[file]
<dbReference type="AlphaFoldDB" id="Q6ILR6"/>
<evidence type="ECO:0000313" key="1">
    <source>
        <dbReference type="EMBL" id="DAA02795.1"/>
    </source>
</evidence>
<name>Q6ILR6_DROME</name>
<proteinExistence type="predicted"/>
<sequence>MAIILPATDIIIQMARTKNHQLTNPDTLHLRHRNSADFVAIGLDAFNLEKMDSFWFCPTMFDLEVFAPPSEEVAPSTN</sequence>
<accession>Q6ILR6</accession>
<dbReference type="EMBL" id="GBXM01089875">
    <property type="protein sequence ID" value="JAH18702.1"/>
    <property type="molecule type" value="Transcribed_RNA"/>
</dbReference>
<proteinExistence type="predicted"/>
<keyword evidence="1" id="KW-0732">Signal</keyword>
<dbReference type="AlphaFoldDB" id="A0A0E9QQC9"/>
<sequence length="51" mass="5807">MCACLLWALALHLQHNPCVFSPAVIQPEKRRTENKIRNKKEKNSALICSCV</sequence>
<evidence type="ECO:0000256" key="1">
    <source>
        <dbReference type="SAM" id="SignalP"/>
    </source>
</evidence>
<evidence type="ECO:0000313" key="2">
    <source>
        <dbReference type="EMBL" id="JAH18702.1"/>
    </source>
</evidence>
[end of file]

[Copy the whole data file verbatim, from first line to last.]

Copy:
<dbReference type="AlphaFoldDB" id="Q6ILR6"/>
<evidence type="ECO:0000313" key="1">
    <source>
        <dbReference type="EMBL" id="DAA02795.1"/>
    </source>
</evidence>
<name>Q6ILR6_DROME</name>
<proteinExistence type="predicted"/>
<sequence>MAIILPATDIIIQMARTKNHQLTNPDTLHLRHRNSADFVAIGLDAFNLEKMDSFWFCPTMFDLEVFAPPSEEVAPSTN</sequence>
<accession>Q6ILR6</accession>
<dbReference type="EMBL" id="GBXM01089875">
    <property type="protein sequence ID" value="JAH18702.1"/>
    <property type="molecule type" value="Transcribed_RNA"/>
</dbReference>
<proteinExistence type="predicted"/>
<keyword evidence="1" id="KW-0732">Signal</keyword>
<dbReference type="AlphaFoldDB" id="A0A0E9QQC9"/>
<sequence length="51" mass="5807">MCACLLWALALHLQHNPCVFSPAVIQPEKRRTENKIRNKKEKNSALICSCV</sequence>
<evidence type="ECO:0000256" key="1">
    <source>
        <dbReference type="SAM" id="SignalP"/>
    </source>
</evidence>
<evidence type="ECO:0000313" key="2">
    <source>
        <dbReference type="EMBL" id="JAH18702.1"/>
    </source>
</evidence>